Trucco, Professor E
University of Dundee
Multi-modal retinal biomarkers for vascular dementia: developing enabling image analysis tools
Alzheimer's disease & other dementias
Neurodegenerative disease in general
Dementia is a devastating disease. It has catastrophic implications for affected individuals, their family, wider society, and heavy, increasing costs for the NHS. Detecting subjects at increased risk of developing dementia in the future, and detecting adverse risk at the earliest stages of dementia, may present opportunities to preserve brain function and delay disease progression.
There is increasing recognition that degeneration of brain blood vessels plays a role in the development of dementia. It is therefore important to identify patients likely to present such degeneration as early as possible, as they may require special treatment and the disease progress can be delayed.
There is also strong clinical evidence that the brain blood vessels are related to those in the retina, the part of the eye responsible for the first stage of human vision. The retina is checked routinely by high-street opticians, hence retinal images (fundus photography and optical coherence tomography, now both available on a single device) could provide an inexpensive, non-invasive procedure capable of capturing early signs of dementia or those at high risk of developing dementia. It would exploit widely available existing examinations and be deployable immediately. Hence the potential impact of a retinal test for dementia signs would be huge.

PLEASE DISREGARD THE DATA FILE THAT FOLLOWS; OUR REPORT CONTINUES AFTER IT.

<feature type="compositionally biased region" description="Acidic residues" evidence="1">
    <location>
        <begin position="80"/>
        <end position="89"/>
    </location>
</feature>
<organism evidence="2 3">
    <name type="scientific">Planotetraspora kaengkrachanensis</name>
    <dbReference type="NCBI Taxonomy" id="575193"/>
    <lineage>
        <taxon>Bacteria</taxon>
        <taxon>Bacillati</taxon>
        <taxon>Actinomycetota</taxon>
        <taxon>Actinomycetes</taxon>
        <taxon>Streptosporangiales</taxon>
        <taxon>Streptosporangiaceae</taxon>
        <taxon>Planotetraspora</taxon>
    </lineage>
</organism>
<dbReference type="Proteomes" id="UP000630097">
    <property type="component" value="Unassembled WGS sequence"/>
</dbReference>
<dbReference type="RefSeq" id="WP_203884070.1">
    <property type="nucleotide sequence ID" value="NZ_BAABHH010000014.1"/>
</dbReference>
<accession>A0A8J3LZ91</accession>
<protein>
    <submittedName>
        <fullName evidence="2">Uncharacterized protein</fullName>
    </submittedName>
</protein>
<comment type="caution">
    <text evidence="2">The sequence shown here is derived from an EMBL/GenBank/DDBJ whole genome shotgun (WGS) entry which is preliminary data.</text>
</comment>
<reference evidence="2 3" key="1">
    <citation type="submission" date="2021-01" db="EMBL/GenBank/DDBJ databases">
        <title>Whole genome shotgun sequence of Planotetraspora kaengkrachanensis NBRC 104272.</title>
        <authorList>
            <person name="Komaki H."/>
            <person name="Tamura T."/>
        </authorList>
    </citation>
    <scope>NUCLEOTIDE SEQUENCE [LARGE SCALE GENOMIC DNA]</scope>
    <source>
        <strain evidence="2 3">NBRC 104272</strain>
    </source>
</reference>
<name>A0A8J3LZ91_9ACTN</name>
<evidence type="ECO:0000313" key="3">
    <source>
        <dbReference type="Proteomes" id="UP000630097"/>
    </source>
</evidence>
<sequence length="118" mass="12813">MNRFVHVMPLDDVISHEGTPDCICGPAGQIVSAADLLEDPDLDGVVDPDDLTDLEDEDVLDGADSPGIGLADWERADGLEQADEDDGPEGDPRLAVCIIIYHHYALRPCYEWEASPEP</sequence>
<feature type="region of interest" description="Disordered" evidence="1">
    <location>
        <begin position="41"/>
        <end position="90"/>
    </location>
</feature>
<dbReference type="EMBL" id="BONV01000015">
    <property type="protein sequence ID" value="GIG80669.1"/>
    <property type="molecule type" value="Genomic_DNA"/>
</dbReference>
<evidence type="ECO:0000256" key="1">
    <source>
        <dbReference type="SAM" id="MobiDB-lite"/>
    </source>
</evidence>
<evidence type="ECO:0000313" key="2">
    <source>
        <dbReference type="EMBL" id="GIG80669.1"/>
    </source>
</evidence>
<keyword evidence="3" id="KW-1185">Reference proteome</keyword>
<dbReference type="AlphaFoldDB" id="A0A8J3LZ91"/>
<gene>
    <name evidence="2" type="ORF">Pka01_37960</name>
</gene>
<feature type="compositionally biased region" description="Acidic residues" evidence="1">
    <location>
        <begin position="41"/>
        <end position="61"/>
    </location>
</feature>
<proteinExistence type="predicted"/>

The central question is whether the retina can provide (a) reliable biomarkers (signs) for future risk of dementia, and (b) sensitive biomarkers of disease progression of either cognitive decline or brain vessels degeneration. Our purpose is to develop enabling technologies based on image analysis to identify such biomarkers, using easily accessible retinal features (supporting an uninvasive, inexpensive, easily accessible and high-specificity test), and joint brain-retina features (a larger-scope investigation motivated by the affinity of small vessels of brain and retina).
We shall validate the technologies in a pilot study in collaboration with the specialist units at the University Hospitals of Dundee and Edinburgh, including ophthalmology, brain imaging, and cognitive ageing and cognitive epidemiology. Our research is supported by the Alzheimer’s Society.